[MARMAM] New paper on feeding ecology of Fiordland bottlenose dolphins

Susan Mærsk Lusseau smaersk at gmail.com
Fri Sep 8 16:15:25 PDT 2006


Dear Marmamers,

I am pleased to announce the release of this new article on the feeding
ecology of Fiordland bottlenose dolphins:

Lusseau, S.M. and S.R. Wing. 2006. Importance of local production versus
pelagic subsidies in the diet of an isolated population of bottlenose
dolphins Tursiops sp. Marine Ecology Progress Series 321:283–293

ABSTRACT:

Isolated populations can be strongly influenced by patterns in the local
production of food, and by subsidies from outside sources. We used
stable-isotope analysis to investigate the relative importance of
autochthonous food resources versus pelagic subsidies in the diet of the
isolated population of bottlenose dolphins *Tursiops sp*. inhabiting
Doubtful Sound, New Zealand. Samples of the primary carbon sources
(macroalgae, phytoplankton and chemoautotrophs) as well as potential food
sources (fish and squid) were collected from Doubtful Sound and analysed for
δ13 C and δ15N. Isotopic signatures of fishes fell along a gradient from
very depleted values for deep benthic species, particularly hagfish
Eptatretus cirrhatus ( δ13C –23.6, δ15N 6.3), to intermediate values for
pelagic species (δ13C –18.1, δ 15N 11.3) and more enriched values for
reef-associated species (δ13C –16.1, δ15N 14.4). Exfoliated skin tissue was
collected from live dolphins (n = 11) and used to estimate the isotopic
signature of dolphin diet (δ13C –15.4, δ15N 14.2). The position of this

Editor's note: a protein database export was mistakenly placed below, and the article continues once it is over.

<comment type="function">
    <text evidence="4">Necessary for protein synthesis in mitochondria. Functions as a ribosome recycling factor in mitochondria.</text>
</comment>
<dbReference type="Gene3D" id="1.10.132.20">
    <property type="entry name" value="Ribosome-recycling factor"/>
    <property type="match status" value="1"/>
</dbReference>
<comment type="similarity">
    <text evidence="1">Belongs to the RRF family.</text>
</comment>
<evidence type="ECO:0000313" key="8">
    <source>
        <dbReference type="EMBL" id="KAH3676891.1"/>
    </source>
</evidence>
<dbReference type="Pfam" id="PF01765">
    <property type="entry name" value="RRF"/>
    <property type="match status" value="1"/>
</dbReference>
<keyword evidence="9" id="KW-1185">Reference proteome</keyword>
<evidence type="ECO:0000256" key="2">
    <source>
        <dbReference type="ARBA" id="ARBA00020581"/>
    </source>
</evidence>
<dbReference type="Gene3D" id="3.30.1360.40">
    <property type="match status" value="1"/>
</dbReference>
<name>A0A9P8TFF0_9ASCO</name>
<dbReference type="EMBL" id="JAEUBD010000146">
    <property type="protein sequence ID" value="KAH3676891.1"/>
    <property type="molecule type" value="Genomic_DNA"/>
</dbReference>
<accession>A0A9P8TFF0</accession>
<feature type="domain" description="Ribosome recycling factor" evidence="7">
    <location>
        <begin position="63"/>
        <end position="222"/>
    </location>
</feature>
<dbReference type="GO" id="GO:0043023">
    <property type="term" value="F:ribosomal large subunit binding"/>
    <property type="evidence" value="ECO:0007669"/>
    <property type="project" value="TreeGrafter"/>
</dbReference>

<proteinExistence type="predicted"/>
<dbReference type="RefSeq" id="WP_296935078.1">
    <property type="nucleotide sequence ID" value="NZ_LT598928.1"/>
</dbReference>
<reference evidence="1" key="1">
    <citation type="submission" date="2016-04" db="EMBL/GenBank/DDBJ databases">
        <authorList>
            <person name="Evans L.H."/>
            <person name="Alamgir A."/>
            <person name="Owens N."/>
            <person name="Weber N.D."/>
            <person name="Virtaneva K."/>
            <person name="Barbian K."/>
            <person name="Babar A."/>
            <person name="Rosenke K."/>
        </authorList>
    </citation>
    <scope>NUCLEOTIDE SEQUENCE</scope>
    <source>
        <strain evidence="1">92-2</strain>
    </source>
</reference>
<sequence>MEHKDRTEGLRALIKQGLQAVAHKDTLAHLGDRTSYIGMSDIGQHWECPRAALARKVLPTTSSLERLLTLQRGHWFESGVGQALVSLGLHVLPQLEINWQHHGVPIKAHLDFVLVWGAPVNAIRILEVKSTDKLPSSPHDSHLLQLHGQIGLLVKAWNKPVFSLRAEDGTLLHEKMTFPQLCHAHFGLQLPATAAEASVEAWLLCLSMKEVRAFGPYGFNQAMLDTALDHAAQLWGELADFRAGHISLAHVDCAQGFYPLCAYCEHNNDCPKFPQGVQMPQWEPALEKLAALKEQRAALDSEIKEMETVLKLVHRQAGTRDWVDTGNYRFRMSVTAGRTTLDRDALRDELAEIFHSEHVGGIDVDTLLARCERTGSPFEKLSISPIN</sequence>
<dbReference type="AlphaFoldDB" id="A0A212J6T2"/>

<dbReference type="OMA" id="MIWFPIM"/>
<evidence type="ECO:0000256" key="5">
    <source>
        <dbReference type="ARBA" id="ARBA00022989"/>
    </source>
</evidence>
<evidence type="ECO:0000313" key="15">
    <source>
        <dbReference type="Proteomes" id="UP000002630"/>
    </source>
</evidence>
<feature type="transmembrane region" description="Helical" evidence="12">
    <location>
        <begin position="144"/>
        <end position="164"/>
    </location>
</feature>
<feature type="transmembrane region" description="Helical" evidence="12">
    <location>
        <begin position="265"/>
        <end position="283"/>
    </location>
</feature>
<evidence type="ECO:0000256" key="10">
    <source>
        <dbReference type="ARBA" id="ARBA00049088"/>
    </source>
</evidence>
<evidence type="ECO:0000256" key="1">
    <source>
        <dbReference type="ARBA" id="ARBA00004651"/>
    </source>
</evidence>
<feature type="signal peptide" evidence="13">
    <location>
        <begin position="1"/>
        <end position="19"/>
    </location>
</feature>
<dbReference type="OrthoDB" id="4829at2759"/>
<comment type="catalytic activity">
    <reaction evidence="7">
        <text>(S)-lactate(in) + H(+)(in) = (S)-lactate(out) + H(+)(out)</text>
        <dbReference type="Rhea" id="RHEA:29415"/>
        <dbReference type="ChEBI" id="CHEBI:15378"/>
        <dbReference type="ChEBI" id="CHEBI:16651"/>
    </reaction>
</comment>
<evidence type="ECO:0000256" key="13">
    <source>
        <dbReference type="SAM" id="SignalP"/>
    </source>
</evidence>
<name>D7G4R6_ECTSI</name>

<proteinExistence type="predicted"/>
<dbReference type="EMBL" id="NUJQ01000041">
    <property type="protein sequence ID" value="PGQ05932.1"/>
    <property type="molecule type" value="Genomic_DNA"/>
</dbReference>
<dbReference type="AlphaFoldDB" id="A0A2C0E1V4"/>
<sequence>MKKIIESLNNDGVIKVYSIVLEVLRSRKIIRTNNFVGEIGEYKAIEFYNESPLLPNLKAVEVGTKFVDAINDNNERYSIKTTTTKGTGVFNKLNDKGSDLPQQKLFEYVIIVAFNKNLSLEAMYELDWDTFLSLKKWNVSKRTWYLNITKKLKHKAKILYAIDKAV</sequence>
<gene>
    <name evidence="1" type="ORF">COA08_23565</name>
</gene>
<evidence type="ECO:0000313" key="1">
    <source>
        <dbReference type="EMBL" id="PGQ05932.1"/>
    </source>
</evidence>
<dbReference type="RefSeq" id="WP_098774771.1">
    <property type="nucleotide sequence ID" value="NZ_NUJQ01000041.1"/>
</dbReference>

estimate at the most enriched end of the range of isotopic signatures
indicated that there was likely minimal mixing of resources from different
habitats and that a majority of the dolphin population's diet came from
rocky reef and demersal habitats. Estimates of δ13C and δ15N for dolphin
diet were compared with isotopic signatures of the different primary carbon
sources using a multiple-source mixing model. Both results suggest that the
diet of this population was primarily made up of autochthonous carbon
production with a large contribution from benthic macroalgae, rather than
pelagic subsidies from outside of the Sound.

 The paper is available from the journals webpage:

http://www.int-res.com/abstracts/meps/v321/
Or alternatively by email from me.



Best wishes

Susan

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Susan Mærsk Lusseau, M.Sc.

Department of Biology

Dalhousie University

1355 Oxford St.

Halifax

Nova Scotia

CANADA B3H 4J1

Email: smaersk at gmail.com

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